6 / 10

Staining wooden deckgkrphoto/Getty Images

Stain or Seal

After power washing, you may choose to stain or seal your deck or patio. It needs this kind of topcoat refresh every few years, and it’s smart to do it before fall. Whether you live in a climate with freezing temperatures or rainy winters, the precipitation and temperature swings can damage wood deck boards or paver stones.

7 / 10

plants on patio outdoorsТодорчук Екатерина/Getty Images

Prep Patio and Deck Plants

If you keep plants on your patio, now is the time to start thinking about caring for them through fall and winter. The right decision depends on the type of plant, its resilience, and whether you expect freezing temperatures and snowfall.

You may want to bring your plants inside over the colder months, or erect a cold frame greenhouse to extend their growing season. Whatever option you choose, take action now before Mother Nature takes the decision out of your hands.

8 / 10

Woman using shears to trim potted shrubIAN HOOTON/SPL/Getty Images

Prune Trees and Shrubs Near the Patio or Deck

When prepping your deck and patio for fall and winter, don’t stop with the building material. Look upwards and see if any overhanging dead limbs should be pruned back before they come tumbling down on their own. Even the best-prepared deck or patio may not withstand the impact of a hefty limb crashing down on it.

Similarly, shrubs and bushes that encroach on your deck or patio can be a haven for animals and moss growth. Moss creates a slip hazard while animals gnaw on deck boards. And patio bases are especially vulnerable to damage from burrowing animals such as chipmunks. If possible, trim surrounding plants back at least six inches to keep moss and animal activity to a minimum.

9 / 10

Fall Cleanup - Leaves in Guttermaunger/Getty Images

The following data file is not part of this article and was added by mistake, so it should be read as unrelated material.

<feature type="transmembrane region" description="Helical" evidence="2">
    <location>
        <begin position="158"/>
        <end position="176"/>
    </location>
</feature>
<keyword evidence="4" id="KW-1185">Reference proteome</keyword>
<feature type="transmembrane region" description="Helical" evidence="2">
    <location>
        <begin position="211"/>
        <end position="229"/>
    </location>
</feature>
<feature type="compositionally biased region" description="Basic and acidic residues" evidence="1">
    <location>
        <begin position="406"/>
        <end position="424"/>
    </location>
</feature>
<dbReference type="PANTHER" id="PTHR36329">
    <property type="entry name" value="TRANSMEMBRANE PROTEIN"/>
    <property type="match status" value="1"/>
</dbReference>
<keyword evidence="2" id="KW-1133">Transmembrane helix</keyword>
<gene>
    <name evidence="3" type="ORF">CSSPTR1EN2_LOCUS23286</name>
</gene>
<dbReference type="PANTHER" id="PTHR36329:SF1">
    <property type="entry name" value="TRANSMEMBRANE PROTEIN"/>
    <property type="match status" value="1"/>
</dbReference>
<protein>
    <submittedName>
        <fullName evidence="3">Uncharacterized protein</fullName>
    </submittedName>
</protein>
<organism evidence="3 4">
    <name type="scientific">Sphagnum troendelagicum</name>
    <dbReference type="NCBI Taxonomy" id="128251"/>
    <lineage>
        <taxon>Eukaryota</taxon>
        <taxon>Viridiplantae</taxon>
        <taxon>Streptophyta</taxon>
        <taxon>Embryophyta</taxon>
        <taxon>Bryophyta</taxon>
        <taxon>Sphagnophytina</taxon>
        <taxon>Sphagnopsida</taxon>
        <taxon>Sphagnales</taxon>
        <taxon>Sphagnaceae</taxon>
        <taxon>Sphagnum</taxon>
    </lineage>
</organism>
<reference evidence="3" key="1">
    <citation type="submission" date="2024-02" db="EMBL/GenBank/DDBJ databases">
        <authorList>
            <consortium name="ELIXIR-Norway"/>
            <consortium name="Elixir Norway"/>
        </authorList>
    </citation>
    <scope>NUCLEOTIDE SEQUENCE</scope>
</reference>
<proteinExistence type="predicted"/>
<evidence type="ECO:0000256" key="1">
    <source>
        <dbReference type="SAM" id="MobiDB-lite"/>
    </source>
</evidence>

Clean Out the Gutters

A clogged gutter can cause a shocking amount of damage. Water overflowing from gutters can saturate deck boards and wash away patio base materials, causing pavers to tilt and list.

Give your gutters a thorough clean-out now, and be sure to maintain it during fall leaf season. And double-check your downspouts to ensure runoff isn’t washing away your paver base.

10 / 10

Mixed race woman arranging pumpkins on patioInti St Clair/Getty Images

Break Out the Fall Décor

You’ve done all the hard work to keep your deck or patio secure during the changing seasons, so now you can sit back and enjoy the fruits of your labor. Swap out all those summer-themed decorations for a whole new look. Whether it’s an autumnal wreath or pumpkin shaped string lights, it’s time to show your fall flair.

Dan Stout
Dan Stout is a freelance writer and author based in Columbus, Ohio. Dan's non-fiction has appeared on numerous sites and in print, while his prize-winning fiction has been featured in publications such as Nature and The Saturday Evening Post. He is the author of The Carter Archives series of noir fantasy thrillers from DAW Books.

Newsletter Unit

CMU Unit

cover
Subscribe & SAVE 1 Year Subscription
for only $10!